Book Write-Up: A Beginner’s Guide to New Testament Studies, by Nijay K. Gupta

Nijay K. Gupta. A Beginner’s Guide to New Testament Studies: Understanding Key Debates. Baker Academic, 2020. See here to purchase the book.

Nijay K. Gupta teaches New Testament at Portland Seminary. This book presents and assesses the spectrum of scholarly positions on key debates within New Testament studies. The topics include the synoptic problem, the historical Jesus, the historicity of the Gospel of John, a comparison between Jesus and Paul, Paul’s theological perspective, Paul’s view on the Jewish law, the Book of Revelation, pseudonymity, the stance of the New Testament towards Roman imperialism, women in leadership in the New Testament, justification by faith and judgment according to works, the interpretation of the Old Testament in the New, and the religious application and use of Scripture. Each chapter concludes with a bibliography of books that are significant in the debate.

Obviously, not every perspective is covered in this book. Christ-mythicism was absent in the chapter about the historical Jesus. But the book does cover a variety of perspectives, concisely highlighting their arguments. For some chapters, I already went into them with an overall knowledge about the debates. If the chapters did anything for me, they provided me with fuller context or names of scholars I can read to gain a further understanding of certain perspectives. In some chapters, I actually learned something new. N.T. Wright’s discussion of why he omitted consideration of the Gospel of John when he wrote Jesus and the Victory of God was noteworthy: the Gospel of John’s historicity was less believed in scholarship at that time than it is now. Also standing out to me are complementarian arguments that Junia was not an apostle (Romans 16:7), and the argument that Colossians was not written decades after Paul because Colossae was in ruins at that time, due to an earthquake. Gupta also has a fairly interesting interpretation of judgment according to works.

Some of the perspectives are irreconcilable with one another. On some, though, I agree with Gupta when he asks why it has to be either/or rather than both/and. Some say Paul believed in individual salvation, whereas others say he stressed community and the inclusion of the Gentiles. Why not both?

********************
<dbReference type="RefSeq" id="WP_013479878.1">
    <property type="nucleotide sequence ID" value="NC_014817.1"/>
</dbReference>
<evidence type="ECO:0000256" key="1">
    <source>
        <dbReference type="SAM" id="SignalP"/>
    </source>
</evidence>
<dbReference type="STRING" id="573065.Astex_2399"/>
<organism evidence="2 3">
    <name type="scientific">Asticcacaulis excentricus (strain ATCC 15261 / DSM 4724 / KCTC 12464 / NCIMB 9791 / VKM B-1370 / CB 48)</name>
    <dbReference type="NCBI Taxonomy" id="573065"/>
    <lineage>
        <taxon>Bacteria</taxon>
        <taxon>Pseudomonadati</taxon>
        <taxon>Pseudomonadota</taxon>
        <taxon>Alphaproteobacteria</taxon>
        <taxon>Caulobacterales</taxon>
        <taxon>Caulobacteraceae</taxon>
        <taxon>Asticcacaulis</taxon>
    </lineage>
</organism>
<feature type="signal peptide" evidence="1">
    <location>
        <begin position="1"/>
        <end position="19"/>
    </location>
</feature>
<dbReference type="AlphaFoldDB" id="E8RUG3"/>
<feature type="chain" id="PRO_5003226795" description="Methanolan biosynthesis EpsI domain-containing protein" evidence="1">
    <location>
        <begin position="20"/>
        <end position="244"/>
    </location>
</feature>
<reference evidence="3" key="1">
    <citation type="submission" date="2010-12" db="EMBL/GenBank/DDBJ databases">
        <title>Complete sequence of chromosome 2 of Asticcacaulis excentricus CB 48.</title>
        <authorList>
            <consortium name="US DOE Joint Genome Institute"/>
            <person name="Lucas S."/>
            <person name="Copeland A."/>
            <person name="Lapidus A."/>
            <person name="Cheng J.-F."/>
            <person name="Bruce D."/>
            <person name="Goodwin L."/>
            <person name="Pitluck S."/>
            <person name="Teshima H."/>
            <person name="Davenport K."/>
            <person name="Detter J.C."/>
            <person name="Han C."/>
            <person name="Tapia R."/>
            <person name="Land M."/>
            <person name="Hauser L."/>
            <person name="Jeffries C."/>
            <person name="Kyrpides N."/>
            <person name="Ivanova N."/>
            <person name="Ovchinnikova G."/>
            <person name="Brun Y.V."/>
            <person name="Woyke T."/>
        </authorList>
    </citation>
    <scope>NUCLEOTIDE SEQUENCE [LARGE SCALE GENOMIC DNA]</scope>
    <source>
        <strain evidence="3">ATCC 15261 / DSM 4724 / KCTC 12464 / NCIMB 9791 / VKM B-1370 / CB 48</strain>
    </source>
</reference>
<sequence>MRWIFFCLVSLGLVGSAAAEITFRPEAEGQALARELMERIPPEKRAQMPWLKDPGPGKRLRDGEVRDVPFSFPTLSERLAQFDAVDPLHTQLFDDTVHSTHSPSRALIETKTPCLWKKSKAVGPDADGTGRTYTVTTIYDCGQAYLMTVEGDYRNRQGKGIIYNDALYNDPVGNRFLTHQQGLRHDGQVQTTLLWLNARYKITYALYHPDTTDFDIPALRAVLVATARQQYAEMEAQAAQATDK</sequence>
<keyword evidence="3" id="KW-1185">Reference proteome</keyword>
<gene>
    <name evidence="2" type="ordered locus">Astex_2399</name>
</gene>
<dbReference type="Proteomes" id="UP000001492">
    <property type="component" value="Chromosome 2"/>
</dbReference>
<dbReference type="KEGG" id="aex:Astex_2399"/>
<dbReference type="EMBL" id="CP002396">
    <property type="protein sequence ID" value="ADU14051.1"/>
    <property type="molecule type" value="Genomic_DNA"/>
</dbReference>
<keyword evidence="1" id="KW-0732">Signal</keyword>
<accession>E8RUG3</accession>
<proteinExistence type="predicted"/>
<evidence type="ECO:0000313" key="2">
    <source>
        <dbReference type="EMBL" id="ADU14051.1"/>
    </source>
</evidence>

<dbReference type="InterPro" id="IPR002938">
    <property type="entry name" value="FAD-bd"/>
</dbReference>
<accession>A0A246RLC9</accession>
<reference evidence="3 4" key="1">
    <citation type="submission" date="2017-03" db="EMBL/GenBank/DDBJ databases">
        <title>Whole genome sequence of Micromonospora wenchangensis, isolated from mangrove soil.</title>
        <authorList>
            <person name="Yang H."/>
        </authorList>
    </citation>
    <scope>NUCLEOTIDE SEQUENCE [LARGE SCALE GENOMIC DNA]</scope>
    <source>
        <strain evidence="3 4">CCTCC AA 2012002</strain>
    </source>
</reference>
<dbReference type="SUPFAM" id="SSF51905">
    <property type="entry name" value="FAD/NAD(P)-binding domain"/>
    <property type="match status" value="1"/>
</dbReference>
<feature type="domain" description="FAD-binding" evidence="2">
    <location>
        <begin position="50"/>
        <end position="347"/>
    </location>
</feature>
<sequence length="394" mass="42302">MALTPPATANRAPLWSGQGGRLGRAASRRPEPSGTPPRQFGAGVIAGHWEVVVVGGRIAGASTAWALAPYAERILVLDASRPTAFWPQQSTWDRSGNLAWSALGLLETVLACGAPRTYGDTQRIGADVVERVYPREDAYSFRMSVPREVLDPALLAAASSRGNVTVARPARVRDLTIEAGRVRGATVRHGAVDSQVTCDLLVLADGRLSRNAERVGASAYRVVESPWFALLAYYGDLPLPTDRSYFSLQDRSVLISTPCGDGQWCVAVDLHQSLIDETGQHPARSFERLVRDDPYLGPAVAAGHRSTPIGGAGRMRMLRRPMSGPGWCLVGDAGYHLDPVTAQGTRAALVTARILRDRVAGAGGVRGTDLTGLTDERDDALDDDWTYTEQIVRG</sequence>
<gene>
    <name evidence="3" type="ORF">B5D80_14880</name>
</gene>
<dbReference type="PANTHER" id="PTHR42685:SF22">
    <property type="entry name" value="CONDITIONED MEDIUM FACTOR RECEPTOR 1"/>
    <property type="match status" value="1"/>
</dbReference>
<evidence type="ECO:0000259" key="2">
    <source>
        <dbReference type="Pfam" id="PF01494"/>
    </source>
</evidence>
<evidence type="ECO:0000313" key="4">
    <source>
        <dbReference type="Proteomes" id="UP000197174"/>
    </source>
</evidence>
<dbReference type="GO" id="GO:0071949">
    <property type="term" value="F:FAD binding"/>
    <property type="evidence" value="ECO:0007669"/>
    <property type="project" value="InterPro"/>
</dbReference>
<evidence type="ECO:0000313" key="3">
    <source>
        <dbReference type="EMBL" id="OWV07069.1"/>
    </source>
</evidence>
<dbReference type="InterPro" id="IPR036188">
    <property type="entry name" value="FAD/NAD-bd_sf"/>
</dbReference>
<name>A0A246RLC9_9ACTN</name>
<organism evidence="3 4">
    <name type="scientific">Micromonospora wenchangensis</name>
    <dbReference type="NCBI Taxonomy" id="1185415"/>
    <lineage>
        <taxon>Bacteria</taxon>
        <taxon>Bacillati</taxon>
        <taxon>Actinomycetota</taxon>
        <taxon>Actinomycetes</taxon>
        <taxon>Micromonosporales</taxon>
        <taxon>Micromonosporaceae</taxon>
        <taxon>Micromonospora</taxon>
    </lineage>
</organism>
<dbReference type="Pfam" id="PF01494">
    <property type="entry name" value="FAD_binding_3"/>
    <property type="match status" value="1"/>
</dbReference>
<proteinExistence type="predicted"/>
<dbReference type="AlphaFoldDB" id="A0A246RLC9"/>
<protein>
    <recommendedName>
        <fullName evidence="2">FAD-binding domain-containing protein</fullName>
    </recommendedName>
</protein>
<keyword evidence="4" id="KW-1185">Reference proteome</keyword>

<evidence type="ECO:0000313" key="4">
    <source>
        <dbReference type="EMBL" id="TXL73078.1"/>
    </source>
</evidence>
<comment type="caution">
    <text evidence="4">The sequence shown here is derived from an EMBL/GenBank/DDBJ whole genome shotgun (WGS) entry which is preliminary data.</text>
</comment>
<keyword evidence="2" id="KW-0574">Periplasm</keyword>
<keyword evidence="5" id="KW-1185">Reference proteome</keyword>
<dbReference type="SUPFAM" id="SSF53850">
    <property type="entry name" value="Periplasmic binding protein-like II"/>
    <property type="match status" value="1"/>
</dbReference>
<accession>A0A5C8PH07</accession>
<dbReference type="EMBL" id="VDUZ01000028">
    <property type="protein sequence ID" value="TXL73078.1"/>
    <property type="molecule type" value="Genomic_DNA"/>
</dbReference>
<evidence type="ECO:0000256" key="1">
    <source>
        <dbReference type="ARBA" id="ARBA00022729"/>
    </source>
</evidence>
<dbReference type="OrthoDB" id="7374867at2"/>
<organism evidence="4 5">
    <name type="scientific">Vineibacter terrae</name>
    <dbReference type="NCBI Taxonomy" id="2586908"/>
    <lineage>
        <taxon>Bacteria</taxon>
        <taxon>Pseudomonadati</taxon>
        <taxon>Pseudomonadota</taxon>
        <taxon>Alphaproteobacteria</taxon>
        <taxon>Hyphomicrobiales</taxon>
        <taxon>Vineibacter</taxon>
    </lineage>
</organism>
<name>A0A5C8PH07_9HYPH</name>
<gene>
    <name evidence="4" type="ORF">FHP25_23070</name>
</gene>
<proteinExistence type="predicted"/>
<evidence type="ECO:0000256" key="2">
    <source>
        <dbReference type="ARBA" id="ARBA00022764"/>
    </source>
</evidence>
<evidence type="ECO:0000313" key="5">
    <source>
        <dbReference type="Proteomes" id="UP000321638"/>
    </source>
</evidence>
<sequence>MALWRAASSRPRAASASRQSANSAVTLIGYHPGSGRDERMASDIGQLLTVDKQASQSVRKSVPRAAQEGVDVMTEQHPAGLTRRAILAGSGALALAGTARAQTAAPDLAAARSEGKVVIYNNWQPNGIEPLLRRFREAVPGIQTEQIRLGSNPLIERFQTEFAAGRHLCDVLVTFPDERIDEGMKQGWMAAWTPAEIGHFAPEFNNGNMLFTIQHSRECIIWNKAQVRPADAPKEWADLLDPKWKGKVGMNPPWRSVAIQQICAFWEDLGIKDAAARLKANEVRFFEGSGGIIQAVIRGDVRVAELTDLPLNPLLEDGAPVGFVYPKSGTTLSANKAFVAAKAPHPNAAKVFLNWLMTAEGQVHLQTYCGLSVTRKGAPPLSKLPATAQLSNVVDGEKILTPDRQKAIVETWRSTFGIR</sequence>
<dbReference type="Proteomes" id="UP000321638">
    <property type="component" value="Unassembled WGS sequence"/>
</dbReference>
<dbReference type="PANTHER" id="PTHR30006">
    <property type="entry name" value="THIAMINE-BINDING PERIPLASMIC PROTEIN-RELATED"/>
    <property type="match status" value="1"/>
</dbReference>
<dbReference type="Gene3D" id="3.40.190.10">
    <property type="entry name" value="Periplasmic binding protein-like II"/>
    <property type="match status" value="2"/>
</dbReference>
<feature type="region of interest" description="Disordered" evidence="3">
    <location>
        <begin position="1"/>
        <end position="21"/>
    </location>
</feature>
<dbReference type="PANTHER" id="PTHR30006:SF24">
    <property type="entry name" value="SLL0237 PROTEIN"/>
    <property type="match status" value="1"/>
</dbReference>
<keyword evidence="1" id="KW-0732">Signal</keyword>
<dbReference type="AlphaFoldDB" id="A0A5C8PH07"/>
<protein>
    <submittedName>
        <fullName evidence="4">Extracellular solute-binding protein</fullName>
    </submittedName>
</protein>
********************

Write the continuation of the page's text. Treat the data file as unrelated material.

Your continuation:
Gupta’s discussion of social memory stood out to me because I remember the buzz social memory created in the biblioblogosphere. Some seemed to talk as if the conventional criteria of historicity were a dead end and have been replaced by social memory. I wondered what exactly social memory contributed to the discussion. Reading Gupta, I am still not clear as to what the significance of social memory is to debates about historicity, but I appreciate that it is an intriguing dimension to pursue, perhaps as a supplement to other scholarly approaches.

I agree with what Joseph R. Dobson says on the back cover of the book: “With each chapter I read, I honestly thought, This chapter alone is worth the price of the book. The content is clear and evenhanded and is as comprehensive as possible while remaining appropriately concise. In addition to that, it’s remarkably relevant, engaging, and fun.”

I received a complimentary copy of this book from the publisher. My review is honest.

About jamesbradfordpate

My name is James Pate. This blog is about my journey. I read books. I watch movies and TV shows. I go to church. I try to find meaning. And, when I can’t do that, I just talk about stuff that I find interesting. I have degrees in fields of religious studies. I have an M.Phil. in the History of Biblical Interpretation from Hebrew Union College in Cincinnati, Ohio. I also have an M.A. in Hebrew Bible from Jewish Theological Seminary, an M.Div. from Harvard Divinity School, and a B.A. from DePauw University.
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